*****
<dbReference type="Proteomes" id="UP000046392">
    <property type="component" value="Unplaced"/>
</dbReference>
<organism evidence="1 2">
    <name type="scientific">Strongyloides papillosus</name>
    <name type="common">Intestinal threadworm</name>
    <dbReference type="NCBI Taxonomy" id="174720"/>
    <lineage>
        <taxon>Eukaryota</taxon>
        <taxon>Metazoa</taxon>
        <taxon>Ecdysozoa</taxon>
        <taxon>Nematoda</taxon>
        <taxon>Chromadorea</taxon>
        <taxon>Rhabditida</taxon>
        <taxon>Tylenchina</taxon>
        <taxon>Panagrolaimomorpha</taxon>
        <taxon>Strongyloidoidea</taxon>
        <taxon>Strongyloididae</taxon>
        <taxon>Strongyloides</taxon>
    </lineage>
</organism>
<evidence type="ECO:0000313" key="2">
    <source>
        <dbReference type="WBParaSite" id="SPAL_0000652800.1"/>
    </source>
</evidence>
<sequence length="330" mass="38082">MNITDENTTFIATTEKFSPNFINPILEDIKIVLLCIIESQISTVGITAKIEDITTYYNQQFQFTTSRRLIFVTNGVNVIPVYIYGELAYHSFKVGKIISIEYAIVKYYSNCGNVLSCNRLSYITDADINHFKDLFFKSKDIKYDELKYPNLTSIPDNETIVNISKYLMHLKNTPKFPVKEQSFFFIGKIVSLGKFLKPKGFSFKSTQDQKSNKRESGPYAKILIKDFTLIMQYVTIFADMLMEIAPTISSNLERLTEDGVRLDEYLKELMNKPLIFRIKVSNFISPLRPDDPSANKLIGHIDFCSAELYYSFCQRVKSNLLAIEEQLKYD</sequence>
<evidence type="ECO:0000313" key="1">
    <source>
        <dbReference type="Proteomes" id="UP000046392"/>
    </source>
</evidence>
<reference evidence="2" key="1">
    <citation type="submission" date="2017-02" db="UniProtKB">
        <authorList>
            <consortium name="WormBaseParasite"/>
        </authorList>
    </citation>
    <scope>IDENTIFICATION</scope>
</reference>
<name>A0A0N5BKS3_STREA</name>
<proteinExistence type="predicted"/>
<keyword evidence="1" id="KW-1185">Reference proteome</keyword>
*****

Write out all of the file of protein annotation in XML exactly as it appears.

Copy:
<dbReference type="Proteomes" id="UP000046392">
    <property type="component" value="Unplaced"/>
</dbReference>
<organism evidence="1 2">
    <name type="scientific">Strongyloides papillosus</name>
    <name type="common">Intestinal threadworm</name>
    <dbReference type="NCBI Taxonomy" id="174720"/>
    <lineage>
        <taxon>Eukaryota</taxon>
        <taxon>Metazoa</taxon>
        <taxon>Ecdysozoa</taxon>
        <taxon>Nematoda</taxon>
        <taxon>Chromadorea</taxon>
        <taxon>Rhabditida</taxon>
        <taxon>Tylenchina</taxon>
        <taxon>Panagrolaimomorpha</taxon>
        <taxon>Strongyloidoidea</taxon>
        <taxon>Strongyloididae</taxon>
        <taxon>Strongyloides</taxon>
    </lineage>
</organism>
<evidence type="ECO:0000313" key="2">
    <source>
        <dbReference type="WBParaSite" id="SPAL_0000652800.1"/>
    </source>
</evidence>
<sequence length="330" mass="38082">MNITDENTTFIATTEKFSPNFINPILEDIKIVLLCIIESQISTVGITAKIEDITTYYNQQFQFTTSRRLIFVTNGVNVIPVYIYGELAYHSFKVGKIISIEYAIVKYYSNCGNVLSCNRLSYITDADINHFKDLFFKSKDIKYDELKYPNLTSIPDNETIVNISKYLMHLKNTPKFPVKEQSFFFIGKIVSLGKFLKPKGFSFKSTQDQKSNKRESGPYAKILIKDFTLIMQYVTIFADMLMEIAPTISSNLERLTEDGVRLDEYLKELMNKPLIFRIKVSNFISPLRPDDPSANKLIGHIDFCSAELYYSFCQRVKSNLLAIEEQLKYD</sequence>
<evidence type="ECO:0000313" key="1">
    <source>
        <dbReference type="Proteomes" id="UP000046392"/>
    </source>
</evidence>
<reference evidence="2" key="1">
    <citation type="submission" date="2017-02" db="UniProtKB">
        <authorList>
            <consortium name="WormBaseParasite"/>
        </authorList>
    </citation>
    <scope>IDENTIFICATION</scope>
</reference>
<name>A0A0N5BKS3_STREA</name>
<proteinExistence type="predicted"/>
<keyword evidence="1" id="KW-1185">Reference proteome</keyword>